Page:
It will be more than just unhappy returns if retailers persist in ignoring the growing sentiment against opening their doors on Thanksgiving Day.

Retailers are caught between a rock and a hard place. If they open for business on Thanksgiving Day, they pull sales from Black Friday and risk alienating employees and maybe even consumers who dislike how Christmas creep advances further each year. But if they don't open their doors, they potentially lose sales to competitors who do.

J.C. Penney (OTC:JCPN.Q) is opening on Thanksgiving at 3 p.m. this year, two hours earlier than it did last year, even though Macy's (NYSE:M) and Kohl's (NYSE:KSS) will still open at 6 p.m. Deep discount store Dollar General (NYSE:DG) is going even further, opening up at 7 a.m. while Sears Holdings' (NASDAQ:SHLDQ) Kmart chain will unlock its doors at 6 a.m. even though its doorbuster sales don't start until 7 p.m. that night.

And, of course, Wal-Mart (NYSE:WMT) will be open 24 hours a day just as it always is (except on Christmas), though its in-store sales don't kick off until 6 p.m. Thanksgiving Day and you can get them online starting at midnight. The retailer also launched the earliest start to Christmas shopping by initiating its layaway program a full four months ahead of time.

Although retailers hope to generate additional sales by opening on the holiday, most have found all they've done is pulled sales forward. Where Wal-Mart reported it had more than 22 million shoppers visit its stores on Thanksgiving last year, the same as it reported the year before, all the overall trend has done is minimize the importance of Black Friday. Last year Super Saturday -- the last Saturday before Christmas -- unseated the once king of holiday shopping days as the biggest sales day of the year.

And it comes at a cost. J.C. Penney CEO Marvin Ellison recently stressed the importance of making "sure that we win the Thanksgiving weekend," but it's also paying employees double-time for those that work. Other retailers are also reportedly paying "bounties" to employees who work the holiday. All for the benefit of essentially running in place.

It's easy to find posts by employees across social media bemoaning having to work the holiday, but the potential for a backlash among consumers is growing, too. Surveys conducted by numerous marketing firms find anywhere from half to two-thirds of consumers have a negative impression of the trend. The folks at Retale said 46% either "hated" stores opening on Thanksgiving, or at least found it "annoying," (54% of the 1,000 adults surveyed said they had no intention of shopping in a store on Thanksgiving Day); while RichRelavance found 64% hated or disliked it, while less than 13% say they liked or loved it (61% of respondents in that survey said they would not shop on Black Friday if they shopped in the store on Thanksgiving Day).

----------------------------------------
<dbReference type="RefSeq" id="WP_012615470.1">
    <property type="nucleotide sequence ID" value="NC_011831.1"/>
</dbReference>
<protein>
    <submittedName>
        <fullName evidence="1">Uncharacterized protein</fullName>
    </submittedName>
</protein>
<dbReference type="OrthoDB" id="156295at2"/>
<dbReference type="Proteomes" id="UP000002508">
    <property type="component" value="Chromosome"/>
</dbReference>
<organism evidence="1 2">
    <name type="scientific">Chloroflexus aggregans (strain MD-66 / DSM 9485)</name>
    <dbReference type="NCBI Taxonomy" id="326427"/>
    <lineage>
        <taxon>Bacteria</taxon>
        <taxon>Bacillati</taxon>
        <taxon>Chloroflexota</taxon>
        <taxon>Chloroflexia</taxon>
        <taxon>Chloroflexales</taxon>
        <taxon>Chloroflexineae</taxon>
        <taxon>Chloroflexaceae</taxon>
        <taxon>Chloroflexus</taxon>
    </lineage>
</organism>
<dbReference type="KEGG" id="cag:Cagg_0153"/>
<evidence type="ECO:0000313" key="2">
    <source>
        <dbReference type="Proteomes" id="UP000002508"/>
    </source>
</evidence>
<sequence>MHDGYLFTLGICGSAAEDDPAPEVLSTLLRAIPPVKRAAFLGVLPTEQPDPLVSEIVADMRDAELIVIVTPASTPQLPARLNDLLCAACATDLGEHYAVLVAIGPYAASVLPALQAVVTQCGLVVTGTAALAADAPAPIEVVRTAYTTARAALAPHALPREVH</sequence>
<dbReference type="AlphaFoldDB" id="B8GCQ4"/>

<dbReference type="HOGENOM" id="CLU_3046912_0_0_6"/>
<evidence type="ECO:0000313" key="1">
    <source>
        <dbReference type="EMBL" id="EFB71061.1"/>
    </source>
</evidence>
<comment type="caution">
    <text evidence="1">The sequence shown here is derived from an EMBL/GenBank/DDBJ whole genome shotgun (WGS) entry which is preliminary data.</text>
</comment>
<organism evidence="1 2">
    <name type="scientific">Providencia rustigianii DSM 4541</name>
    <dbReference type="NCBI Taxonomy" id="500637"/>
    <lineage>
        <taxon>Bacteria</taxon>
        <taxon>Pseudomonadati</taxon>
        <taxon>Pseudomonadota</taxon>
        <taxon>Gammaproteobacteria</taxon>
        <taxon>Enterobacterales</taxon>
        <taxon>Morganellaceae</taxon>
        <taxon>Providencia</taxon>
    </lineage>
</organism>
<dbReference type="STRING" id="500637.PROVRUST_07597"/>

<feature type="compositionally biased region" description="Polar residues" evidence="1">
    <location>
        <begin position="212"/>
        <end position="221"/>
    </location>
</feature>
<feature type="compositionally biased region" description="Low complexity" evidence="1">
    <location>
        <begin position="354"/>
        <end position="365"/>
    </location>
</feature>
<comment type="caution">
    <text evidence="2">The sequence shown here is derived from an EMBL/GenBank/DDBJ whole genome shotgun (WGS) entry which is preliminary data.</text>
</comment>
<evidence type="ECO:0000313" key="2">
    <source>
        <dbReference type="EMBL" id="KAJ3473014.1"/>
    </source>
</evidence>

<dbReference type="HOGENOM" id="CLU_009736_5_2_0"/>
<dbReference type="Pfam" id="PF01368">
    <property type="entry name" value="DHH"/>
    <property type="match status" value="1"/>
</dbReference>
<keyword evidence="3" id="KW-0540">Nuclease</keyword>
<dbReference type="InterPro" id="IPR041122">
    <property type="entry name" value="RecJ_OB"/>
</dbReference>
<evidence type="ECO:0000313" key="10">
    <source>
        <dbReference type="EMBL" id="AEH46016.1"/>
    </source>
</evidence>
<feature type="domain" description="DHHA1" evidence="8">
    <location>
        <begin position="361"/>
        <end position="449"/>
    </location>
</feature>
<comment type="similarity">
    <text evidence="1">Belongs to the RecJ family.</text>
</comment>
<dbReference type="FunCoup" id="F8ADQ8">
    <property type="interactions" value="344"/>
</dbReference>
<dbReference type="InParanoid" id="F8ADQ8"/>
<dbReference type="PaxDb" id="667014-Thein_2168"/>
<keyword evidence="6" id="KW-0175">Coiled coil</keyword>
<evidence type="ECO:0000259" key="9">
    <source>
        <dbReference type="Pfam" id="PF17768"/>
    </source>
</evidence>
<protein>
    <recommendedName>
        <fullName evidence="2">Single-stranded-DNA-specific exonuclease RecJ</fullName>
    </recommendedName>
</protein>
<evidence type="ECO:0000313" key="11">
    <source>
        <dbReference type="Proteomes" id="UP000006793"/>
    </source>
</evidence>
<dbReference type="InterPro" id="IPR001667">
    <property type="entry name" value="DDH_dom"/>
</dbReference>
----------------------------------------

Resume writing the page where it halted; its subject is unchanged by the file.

Some retailers have noticed the growing hostility and chosen to go in the other direction. Costco, Home Depot, and Nordstrom have always been closed on the holiday and will remain so this year, but others such as Staples and H&M have had a change of heart and announced they will remain closed this year. Outdoor store REI is going even further by saying it's going to be closed on Thanksgiving Day and Black Friday.

It may be we've reached a tipping point for consumer tolerance for holiday creep. It was bad enough when stores decorated for Christmas before Halloween, but with the novelty of shopping on Thanksgiving having dissipated (and obviated even as deals are available online before the holiday itself), those retailers that continue to push the envelop on customer goodwill may find the well empty when they return.

There's nothing to suggest J.C. Penney or Wal-Mart will be targeted for a consumer backlash this year because of their sales practices, but these types of things have a way of building up until they explode on a retailer in a conflagration of falling sales. The important Christmas season is not the time for that ticking time bomb to go off.

The industry is running into the law of diminishing returns when it comes to pushing Christmas consumerism, and perhaps those retailers that refuse to participate may be the ones that ultimately win weekend and the holiday.

This article represents the opinion of the writer, who may disagree with the “official” recommendation position of a Motley Fool premium advisory service. We’re motley! Questioning an investing thesis -- even one of our own -- helps us all think critically about investing and make decisions that help us become smarter, happier, and richer.